Friday, October 8, 2010
Photograph: Courtesy of TSA (left); courtesy of Tickets.com (right)Log in to your airline's Web site. Check in. Print out your boarding pass. Hope you don't lose it. Hand the crumpled pass to a TSA security agent and pray you don't get pulled aside for a pat-down search. When you're ready to fly home, wait in line at the airport because you lacked access to a printer in your hotel room. Can't we come up with a better way?
About this? The idea of the paperless office has been with us since Bill Gates was in short pants, but no matter how sophisticated your OS or your use of digital files in lieu of printouts might be, they're of no help once you leave your desk. People need printouts of maps, receipts, and instructions when a computer just isn't convenient. PDAs failed to fill that need, so coming to the rescue are their replacements: cell phones.
Applications to eliminate the need for a printout in nearly any situation are flooding the market. Cellfire offers mobile coupons you can pull up on your phone and show to a clerk; Tickets.com now makes digital concert passes available via cell phone through its Tickets@Phone service. The final frontier, though, remains the airline boarding pass, which has resisted this next paperless step since the advent of Web-based check-in.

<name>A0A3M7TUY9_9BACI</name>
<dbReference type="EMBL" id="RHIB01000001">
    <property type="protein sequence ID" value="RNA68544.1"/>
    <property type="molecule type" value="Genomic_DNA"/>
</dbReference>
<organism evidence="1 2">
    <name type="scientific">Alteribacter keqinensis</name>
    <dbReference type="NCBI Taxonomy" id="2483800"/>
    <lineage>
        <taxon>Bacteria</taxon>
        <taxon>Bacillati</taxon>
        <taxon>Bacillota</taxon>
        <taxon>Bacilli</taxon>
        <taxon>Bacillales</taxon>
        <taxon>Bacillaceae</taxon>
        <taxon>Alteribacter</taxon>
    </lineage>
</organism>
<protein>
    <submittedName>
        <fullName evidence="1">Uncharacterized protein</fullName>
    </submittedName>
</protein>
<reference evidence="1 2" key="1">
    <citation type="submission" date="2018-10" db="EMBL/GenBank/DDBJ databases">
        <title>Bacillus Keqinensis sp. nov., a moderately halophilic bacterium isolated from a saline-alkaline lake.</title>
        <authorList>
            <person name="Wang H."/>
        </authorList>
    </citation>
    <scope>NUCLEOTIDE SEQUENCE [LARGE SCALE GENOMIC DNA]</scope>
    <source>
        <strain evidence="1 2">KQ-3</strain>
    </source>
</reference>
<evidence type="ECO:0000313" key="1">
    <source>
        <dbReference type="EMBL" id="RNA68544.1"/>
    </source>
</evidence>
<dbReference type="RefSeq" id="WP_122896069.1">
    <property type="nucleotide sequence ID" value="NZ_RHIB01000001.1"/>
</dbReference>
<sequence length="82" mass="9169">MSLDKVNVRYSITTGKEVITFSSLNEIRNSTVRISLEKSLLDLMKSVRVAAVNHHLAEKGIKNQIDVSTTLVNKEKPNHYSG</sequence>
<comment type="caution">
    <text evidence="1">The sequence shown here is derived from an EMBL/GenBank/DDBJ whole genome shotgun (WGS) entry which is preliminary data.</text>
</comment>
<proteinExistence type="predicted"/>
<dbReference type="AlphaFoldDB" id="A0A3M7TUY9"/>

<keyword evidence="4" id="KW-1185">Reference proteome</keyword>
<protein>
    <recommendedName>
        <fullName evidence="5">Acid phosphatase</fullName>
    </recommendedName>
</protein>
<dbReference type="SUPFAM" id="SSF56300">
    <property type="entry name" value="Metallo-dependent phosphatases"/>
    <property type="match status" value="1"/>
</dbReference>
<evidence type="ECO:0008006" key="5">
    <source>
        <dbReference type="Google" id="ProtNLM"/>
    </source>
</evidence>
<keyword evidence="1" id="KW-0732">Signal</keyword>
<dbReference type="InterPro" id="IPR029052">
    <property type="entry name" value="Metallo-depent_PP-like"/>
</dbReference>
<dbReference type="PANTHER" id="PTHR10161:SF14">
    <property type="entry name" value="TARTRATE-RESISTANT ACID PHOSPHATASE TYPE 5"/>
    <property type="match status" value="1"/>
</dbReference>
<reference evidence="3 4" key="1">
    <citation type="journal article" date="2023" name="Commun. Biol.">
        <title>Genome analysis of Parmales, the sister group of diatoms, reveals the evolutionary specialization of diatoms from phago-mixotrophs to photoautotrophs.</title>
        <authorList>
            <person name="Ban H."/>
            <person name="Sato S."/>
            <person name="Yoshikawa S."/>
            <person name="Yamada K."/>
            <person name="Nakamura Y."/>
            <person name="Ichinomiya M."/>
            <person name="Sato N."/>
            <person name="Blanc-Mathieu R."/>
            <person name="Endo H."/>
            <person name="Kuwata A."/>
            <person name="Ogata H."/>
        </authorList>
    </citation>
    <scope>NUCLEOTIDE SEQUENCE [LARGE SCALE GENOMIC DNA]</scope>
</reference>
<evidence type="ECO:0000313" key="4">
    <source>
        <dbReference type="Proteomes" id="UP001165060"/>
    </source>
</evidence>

When it will arrive? Some cell-phone apps that replace paper are here now (just look at the ones for the iPhone), and even paperless boarding passes are creeping forward. Continental has been experimenting with a cell-phone check-in system that lets you show an encrypted, 2D bar code on your phone to a TSA agent in lieu of a paper boarding pass. The agent scans the bar code with an ordinary scanner, and you're on your way. Introduced at the Houston Intercontinental Airport, the pilot project became permanent earlier this year, and Continental rolled it out in three other airports in 2008. The company promises more airports to come.
Posted by RAJA NARAYANAN at 7:20 AM